The discussion of prior publications and other prior knowledge does not constitute an admission that such material was published, known, or part of the common general knowledge.

SUMMARY

The present invention provides materials, methods, and kits for reducing nonspecific binding of molecules to a surface. More specifically, in certain embodiments, the present invention provides materials, methods, and kits for isolation of particular target molecules (e.g., polypeptides) from a sample, and more particularly for decreasing the loss of the target material due to nonspecific binding to a solid phase material.

In one embodiment, the present invention provides a method of reducing nonspecific binding of target molecules to a surface. The method includes: providing a sample that includes target molecules; providing a solid phase material that includes a hydrophobic portion and capture sites; providing a fluorinated nonionic surfactant that includes two or more fluorinated hydrophobic segments and one or more hydrophilic segments; optionally providing a secondary blocking agent; contacting the solid phase material with the fluorinated nonionic surfactant and optionally contacting the solid phase material with the secondary blocking agent to block at least a portion of the hydrophobic portion of the solid phase material (i.e., the surface involved in nonspecific binding); contacting the blocked solid phase material with the sample to adhere at least a portion of the target molecules of the sample to the capture sites; and optionally removing at least a portion of the adhered target molecules of the sample from the blocked solid phase material. The capture sites can include hydrophobically attached or covalently attached groups or molecules.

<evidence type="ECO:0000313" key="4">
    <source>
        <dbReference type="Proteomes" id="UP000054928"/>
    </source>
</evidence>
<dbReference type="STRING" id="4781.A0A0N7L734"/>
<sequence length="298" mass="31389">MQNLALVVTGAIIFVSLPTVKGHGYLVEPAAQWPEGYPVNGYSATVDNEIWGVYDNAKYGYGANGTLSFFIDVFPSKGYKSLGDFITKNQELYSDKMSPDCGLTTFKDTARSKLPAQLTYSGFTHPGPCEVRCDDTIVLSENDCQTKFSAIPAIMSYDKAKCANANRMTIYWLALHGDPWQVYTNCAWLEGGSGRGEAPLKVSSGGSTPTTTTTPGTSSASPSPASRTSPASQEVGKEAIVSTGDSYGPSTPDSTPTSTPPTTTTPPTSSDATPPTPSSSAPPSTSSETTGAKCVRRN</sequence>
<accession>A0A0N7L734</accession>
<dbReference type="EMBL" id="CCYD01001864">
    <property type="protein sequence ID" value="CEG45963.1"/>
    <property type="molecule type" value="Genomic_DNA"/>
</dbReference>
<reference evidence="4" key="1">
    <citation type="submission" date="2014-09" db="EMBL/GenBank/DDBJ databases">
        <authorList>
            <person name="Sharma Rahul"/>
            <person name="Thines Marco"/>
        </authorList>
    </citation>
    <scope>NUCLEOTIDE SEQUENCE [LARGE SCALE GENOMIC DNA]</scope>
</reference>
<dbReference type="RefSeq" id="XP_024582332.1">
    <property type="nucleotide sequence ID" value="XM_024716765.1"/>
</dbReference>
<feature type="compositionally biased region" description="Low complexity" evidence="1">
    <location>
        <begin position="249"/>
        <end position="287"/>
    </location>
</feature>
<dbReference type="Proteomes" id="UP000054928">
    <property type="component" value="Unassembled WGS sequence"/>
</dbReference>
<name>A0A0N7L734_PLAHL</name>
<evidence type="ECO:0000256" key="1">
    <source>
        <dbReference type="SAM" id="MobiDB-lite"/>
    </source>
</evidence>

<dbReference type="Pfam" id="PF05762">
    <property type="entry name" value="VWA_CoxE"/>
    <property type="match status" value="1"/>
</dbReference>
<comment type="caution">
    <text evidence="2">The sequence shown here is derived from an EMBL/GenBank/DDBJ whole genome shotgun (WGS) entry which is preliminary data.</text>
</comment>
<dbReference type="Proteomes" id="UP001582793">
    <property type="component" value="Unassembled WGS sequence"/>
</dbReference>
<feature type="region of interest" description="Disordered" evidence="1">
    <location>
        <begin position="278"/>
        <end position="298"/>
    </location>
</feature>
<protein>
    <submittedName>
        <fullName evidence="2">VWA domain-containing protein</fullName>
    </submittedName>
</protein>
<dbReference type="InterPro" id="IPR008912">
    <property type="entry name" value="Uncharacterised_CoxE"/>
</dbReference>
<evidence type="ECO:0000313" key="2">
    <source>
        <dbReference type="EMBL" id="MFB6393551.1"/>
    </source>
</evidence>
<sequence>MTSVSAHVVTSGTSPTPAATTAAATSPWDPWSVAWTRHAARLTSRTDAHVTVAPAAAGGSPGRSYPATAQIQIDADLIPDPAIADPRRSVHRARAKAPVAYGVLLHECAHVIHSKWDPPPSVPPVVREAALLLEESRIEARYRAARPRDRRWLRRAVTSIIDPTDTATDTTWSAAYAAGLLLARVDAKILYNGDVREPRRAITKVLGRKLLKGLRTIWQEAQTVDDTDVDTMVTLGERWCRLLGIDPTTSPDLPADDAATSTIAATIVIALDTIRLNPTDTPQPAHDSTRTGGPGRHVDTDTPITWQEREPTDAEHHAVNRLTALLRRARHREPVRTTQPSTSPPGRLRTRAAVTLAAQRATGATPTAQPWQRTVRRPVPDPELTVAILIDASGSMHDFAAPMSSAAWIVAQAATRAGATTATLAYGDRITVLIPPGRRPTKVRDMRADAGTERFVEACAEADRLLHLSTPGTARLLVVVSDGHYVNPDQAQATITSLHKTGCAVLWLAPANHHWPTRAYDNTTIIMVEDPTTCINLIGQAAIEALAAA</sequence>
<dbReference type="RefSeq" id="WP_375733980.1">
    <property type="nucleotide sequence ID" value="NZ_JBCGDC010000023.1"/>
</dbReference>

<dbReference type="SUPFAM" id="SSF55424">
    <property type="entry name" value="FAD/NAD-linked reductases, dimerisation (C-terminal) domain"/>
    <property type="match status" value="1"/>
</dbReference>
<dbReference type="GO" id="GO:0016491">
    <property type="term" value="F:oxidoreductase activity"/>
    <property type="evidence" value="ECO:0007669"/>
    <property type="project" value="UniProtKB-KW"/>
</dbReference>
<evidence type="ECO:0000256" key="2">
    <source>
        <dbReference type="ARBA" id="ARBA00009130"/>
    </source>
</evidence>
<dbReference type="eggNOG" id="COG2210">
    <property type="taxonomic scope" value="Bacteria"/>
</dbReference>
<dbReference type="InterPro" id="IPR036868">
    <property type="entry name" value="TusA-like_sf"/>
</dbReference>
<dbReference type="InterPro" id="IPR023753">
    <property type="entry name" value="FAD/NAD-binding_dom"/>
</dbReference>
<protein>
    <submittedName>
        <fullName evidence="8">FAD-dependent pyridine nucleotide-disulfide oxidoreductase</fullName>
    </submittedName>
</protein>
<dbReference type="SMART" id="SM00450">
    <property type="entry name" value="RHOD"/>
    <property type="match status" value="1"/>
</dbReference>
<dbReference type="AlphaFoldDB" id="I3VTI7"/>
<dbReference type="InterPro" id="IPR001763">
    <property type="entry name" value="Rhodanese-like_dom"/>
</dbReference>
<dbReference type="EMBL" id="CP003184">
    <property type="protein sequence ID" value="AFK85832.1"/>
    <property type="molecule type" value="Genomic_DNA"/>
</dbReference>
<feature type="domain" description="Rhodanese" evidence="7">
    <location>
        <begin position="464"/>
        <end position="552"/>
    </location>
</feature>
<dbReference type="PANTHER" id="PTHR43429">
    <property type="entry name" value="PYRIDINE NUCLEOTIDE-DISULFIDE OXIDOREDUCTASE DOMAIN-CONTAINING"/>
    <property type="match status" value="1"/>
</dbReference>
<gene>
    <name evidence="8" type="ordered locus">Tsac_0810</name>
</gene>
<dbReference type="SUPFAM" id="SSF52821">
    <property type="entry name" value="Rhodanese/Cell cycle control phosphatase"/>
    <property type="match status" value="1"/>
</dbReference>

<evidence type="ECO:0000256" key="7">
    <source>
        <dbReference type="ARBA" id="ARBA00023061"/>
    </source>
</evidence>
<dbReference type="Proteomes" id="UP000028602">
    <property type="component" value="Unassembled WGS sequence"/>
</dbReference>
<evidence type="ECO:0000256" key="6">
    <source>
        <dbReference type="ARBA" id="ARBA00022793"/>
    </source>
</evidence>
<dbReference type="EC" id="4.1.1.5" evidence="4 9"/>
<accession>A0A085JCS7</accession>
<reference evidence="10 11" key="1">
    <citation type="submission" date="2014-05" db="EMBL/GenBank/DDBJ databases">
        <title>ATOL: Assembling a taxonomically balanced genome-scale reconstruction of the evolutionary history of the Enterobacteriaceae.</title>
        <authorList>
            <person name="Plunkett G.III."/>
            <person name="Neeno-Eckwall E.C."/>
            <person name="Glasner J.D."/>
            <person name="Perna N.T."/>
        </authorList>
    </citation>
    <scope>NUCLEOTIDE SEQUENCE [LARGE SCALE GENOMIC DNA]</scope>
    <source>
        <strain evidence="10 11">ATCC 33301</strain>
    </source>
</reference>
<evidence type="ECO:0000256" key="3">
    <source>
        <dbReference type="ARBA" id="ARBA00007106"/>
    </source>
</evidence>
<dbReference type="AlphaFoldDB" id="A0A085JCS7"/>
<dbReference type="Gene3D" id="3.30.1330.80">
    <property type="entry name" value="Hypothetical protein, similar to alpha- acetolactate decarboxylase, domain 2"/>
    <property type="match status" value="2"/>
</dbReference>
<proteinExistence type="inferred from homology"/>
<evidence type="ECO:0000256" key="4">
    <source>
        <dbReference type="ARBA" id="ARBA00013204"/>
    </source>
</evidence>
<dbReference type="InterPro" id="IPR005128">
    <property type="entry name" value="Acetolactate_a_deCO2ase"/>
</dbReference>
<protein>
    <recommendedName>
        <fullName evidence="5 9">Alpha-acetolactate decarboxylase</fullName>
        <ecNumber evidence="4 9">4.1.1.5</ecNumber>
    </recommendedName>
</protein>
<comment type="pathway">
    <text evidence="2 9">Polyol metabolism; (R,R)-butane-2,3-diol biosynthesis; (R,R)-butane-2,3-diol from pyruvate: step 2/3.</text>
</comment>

In another embodiment, the present invention provides a method of reducing nonspecific binding of target molecules to a surface. The method includes: providing a sample that includes target molecules; providing a solid phase material that includes a polytetrafluoroethylene fibril matrix and sorptive particles (i.e., particles that include the capture sites) enmeshed in the matrix; providing a fluorinated nonionic surfactant that includes two or more fluorinated hydrophobic segments and one or more hydrophilic segments; optionally providing a secondary blocking agent; contacting the solid phase material with the fluorinated nonionic surfactant and optionally contacting the solid phase material with the secondary blocking agent to block at least a portion of the polytetrafluoroethylene fibril matrix (i.e., the surface of the solid phase material involved in nonspecific binding); contacting the blocked solid phase material with the sample to adhere at least a portion of the target molecules of the biological sample to the sorptive particles; and removing at least a portion of the adhered target molecules of the sample from the blocked solid phase material.